It’s been 10 years since NPR dubbed Nir Felder “The Next Big Jazz Guitarist.” In…
It’s been 10 years since NPR dubbed Nir Felder “The Next Big Jazz Guitarist.” In that time, he released his estimable debut as a leader, Golden Age, in 2014, and now delivers his sophomore effort, II.
Six years is a considerable gap between albums, which, judging by II, gave Felder ample time to fill a large satchel with compositional, sonic and studio ideas. The result is an album that seems over-thought and is ultimately overwrought. Most of the tunes are stuffed with contrasting melodic motifs, jarring changes, odd-meter rhythms, spacey synth interludes and overdubbed textural sequences. Felder, 37, layers on the added instrumental parts himself.
A prime example is the closer, “War Theory.” The piece starts promisingly, with a set of majestic chords, but then gives way to a series of busy, sprinkling arpeggios. The song alternates between these two modes for a spell before introducing a crunchy rock riff, followed by a thick synth wash and Jimmy Macbride’s taut, odd-meter drumming. And that’s just the first third of a nearly nine-minute composition. “Big Heat” begins as a pumping shuffle à la Jeff Beck, disassembles into a maelstrom of awkward feints and jabs, then evolves into a bop sprint. (He should’ve stuck with the shuffle.)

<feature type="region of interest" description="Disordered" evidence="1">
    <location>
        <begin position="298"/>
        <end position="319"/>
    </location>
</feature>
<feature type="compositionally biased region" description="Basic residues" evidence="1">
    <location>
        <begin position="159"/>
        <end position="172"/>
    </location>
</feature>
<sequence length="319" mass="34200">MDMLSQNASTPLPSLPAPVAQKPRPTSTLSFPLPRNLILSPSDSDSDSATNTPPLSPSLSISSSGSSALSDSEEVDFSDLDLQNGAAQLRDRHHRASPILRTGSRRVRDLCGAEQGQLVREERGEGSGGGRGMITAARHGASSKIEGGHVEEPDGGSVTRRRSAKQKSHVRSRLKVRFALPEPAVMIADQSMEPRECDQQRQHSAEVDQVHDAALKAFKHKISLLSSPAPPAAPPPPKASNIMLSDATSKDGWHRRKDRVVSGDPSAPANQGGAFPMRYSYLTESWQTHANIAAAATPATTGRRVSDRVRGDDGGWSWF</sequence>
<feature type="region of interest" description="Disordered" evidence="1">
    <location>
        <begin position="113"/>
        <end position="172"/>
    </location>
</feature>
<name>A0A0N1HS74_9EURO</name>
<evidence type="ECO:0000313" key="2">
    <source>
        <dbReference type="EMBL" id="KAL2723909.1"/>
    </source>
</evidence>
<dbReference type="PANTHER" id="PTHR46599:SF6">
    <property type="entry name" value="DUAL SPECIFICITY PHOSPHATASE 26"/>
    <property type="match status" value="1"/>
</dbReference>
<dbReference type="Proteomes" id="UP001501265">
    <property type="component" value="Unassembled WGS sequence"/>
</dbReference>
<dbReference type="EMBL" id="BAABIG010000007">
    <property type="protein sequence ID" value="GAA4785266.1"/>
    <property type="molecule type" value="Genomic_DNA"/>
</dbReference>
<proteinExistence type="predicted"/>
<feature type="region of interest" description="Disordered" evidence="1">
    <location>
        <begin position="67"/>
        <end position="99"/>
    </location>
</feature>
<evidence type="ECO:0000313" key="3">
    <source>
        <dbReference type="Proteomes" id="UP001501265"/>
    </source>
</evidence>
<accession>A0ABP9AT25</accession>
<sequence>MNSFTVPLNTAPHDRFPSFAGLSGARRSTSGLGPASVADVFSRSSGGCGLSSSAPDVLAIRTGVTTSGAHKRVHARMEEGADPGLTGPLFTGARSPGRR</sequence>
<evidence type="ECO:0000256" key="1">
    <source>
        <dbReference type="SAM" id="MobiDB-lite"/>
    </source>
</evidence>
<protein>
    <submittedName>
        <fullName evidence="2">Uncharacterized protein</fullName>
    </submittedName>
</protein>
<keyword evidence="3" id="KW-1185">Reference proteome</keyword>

There are exceptions. “Coronation” is a slow-burn strut built on a seductive chord melody that nods to Hendrix. Felder’s jazz-toned, rock-leaning solos are well paced and deliver a few goosebump crescendos. Matt Penman’s acoustic bass solo is a welcome touch. The opener, “The Longest Star” — although it owes a bit too much to early Pat Metheny — is warmly melodic and succinct at just under three minutes. Felder’s instrumental prowess is evident throughout, but the deluge of ideas often obscures his playing and prevents it from finding a consistent flow. He would have done well to spread the solo spotlight around more. II feels like an ambitious project that got out of hand. — Eric SniderPhoto credit Justin Bettman